Continue reading ‘Religious Liberty’ vs Patient Rights: Healthcare Providers Should Disclose Religious Restrictions to Care

#StopTheBans Pro-Choice Rallies Draw 100s in #AZ (video)

Across the nation today, men and women were protesting stringent anti-abortion bills that have passed in at least eight states recently. There was an impressive rally with close to 200 people at the Capitol today in Phoenix and even more in Tucson.

Alabama’s bill is the most recent and the most stringent. It is essentially an all out ban on abortion because it does not exclude women who have been raped or who have been the victims of incest. It also criminalizes doctors. They can be charged with a felony for conducting an abortion.

Six states including Georgia, Kentucky, Missouri, Mississippi, and Ohio have passed heartbeat bills. This means that an abortion cannot be conducted after a heartbeat has been detected. This can be as early as 6 to 8 weeks. Often women don’t even know they’re pregnant by then. Utah and Arkansas ban abortions after the middle of the second trimester.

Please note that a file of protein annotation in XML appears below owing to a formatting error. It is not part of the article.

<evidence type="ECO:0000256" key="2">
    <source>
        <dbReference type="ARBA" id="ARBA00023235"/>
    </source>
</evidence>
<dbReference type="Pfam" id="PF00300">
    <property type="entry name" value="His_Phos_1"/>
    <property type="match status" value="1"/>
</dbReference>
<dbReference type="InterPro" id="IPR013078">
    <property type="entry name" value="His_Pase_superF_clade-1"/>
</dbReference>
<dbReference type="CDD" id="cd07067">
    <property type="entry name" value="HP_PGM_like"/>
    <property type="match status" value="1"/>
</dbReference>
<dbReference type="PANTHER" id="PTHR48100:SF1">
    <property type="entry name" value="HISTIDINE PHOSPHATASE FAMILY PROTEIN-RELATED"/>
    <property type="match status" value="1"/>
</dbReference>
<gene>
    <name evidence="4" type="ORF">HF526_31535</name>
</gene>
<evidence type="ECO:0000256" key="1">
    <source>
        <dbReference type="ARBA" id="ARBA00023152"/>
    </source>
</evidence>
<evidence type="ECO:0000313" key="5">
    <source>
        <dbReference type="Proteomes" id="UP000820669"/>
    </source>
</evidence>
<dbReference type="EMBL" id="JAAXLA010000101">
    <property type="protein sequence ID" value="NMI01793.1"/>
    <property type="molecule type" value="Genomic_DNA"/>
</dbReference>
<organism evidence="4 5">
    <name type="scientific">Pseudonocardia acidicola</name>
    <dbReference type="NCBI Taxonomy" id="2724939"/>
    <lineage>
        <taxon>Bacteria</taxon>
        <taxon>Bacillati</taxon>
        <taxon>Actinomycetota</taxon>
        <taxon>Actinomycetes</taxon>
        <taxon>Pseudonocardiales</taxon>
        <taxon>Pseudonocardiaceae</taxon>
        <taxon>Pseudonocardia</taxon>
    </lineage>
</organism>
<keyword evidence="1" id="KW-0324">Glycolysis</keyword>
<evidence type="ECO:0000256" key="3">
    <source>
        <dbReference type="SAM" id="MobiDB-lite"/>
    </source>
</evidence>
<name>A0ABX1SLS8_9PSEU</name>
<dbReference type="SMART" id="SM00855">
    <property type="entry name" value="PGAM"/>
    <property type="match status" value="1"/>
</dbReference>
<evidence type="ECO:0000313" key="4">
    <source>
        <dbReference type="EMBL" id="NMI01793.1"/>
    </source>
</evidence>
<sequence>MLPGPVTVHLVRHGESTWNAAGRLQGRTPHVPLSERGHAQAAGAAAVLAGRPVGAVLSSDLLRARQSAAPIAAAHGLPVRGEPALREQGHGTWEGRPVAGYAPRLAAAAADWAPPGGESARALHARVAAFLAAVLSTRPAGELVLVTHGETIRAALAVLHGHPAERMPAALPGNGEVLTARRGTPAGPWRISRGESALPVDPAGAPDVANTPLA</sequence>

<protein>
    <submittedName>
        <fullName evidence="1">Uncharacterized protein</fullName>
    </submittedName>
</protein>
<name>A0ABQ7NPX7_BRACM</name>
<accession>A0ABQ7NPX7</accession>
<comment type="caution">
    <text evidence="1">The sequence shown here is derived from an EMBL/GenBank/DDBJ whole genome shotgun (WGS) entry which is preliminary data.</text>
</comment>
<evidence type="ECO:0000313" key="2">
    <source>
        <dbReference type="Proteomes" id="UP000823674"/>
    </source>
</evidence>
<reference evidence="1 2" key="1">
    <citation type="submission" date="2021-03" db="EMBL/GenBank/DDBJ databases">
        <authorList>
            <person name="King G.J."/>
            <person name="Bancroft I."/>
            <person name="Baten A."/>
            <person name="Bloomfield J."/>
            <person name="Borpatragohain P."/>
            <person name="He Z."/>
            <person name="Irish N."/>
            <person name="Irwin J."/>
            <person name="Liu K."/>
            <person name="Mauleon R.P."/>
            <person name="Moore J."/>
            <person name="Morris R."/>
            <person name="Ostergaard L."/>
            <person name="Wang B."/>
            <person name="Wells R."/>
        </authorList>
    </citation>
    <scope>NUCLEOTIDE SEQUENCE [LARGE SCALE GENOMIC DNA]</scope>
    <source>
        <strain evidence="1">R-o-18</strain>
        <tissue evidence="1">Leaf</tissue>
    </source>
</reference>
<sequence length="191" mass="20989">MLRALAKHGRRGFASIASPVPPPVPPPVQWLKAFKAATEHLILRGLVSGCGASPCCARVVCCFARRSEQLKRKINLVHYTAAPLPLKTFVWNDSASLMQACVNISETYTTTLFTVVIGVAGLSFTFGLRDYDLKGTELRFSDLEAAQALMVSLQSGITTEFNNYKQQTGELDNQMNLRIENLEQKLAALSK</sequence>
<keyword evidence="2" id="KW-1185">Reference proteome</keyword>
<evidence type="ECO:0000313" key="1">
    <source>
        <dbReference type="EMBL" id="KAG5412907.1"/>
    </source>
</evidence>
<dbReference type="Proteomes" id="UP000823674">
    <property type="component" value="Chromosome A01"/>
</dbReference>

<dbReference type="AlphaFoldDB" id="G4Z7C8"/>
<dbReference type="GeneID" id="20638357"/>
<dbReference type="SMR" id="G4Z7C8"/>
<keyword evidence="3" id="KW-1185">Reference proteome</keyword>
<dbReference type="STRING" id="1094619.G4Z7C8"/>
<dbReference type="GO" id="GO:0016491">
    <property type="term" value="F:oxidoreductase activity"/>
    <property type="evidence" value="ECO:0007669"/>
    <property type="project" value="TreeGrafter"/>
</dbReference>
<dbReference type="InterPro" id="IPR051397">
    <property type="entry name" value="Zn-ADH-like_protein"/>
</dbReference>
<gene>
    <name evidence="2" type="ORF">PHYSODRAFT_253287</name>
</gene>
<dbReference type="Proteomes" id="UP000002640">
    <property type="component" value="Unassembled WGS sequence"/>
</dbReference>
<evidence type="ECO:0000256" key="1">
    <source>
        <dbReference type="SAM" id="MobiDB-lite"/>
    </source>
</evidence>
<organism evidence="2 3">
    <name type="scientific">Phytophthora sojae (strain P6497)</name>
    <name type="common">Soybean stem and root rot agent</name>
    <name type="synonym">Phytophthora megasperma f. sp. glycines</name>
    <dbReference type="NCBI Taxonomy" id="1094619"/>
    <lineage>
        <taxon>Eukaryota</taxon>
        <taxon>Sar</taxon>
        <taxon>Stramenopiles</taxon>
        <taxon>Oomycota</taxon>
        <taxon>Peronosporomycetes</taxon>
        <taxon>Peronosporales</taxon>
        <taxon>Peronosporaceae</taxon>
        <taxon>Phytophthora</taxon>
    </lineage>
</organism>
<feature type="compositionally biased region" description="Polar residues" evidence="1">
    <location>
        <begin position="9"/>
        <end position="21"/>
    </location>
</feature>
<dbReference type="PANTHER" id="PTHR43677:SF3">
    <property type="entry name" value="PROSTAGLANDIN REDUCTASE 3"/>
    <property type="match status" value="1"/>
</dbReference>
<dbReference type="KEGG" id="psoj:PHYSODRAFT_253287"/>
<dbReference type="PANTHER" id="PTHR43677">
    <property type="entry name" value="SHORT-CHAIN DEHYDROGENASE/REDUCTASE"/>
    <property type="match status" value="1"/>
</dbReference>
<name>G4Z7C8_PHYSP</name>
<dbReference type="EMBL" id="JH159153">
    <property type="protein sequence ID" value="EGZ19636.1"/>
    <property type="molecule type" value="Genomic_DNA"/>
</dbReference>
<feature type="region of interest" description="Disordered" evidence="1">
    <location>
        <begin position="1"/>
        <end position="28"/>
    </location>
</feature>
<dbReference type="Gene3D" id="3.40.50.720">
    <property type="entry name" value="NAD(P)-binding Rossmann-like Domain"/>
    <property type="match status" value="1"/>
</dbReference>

Some states, like Arizona, still have abortion bans that pre-date Roe v Wade on the books. If one of these 2019 right-wing bills gets to the Supreme Court and results in over-turning Roe, it is unclear what will happen, but Arizona’s law could go into effect.

I was in college at Ohio State, when Roe v Wade passed the Supreme Court. I remember what life was like for young women in the time before abortion was legal and when access to contraception was limited. Everybody was on the “Rhythm Method”, and everybody in the dorm knew if somebody was “late.” I knew at least a half a dozen women in the dorm who were driven to New York for abortions. I knew a guy who got three women pregnant and drove them all to New York City. (You’d think he could figure out that he was part of the problem!) When abortions became legalized in Detroit, my boyfriend and I gave his younger sister a ride to Detroit.

To get birth control pills, I had to take a 1.5 hour bus ride from campus to the Planned Parenthood Clinic in ghetto on the near East Side. The clinic was in a dingy storefront. The waiting room was filled primarily with African-American women and children who lived in the neighborhood nearby plus a handful of white college girls like me.

Continue reading #StopTheBans Pro-Choice Rallies Draw 100s in #AZ (video)

Ducey Says AZ Has Too Many Laws: Let’s Start Repealing! (video)

Arizona House

In his January 2019 state of the state address, Governor Doug Ducey said Arizona has too many laws on the books. I agree!

The Republicans routinely pass 300+ bills each year. Many of them are unnecessary laws that favor special interest groups. He challenged lawmakers to find laws to repeal. I would start with the anti-abortion laws.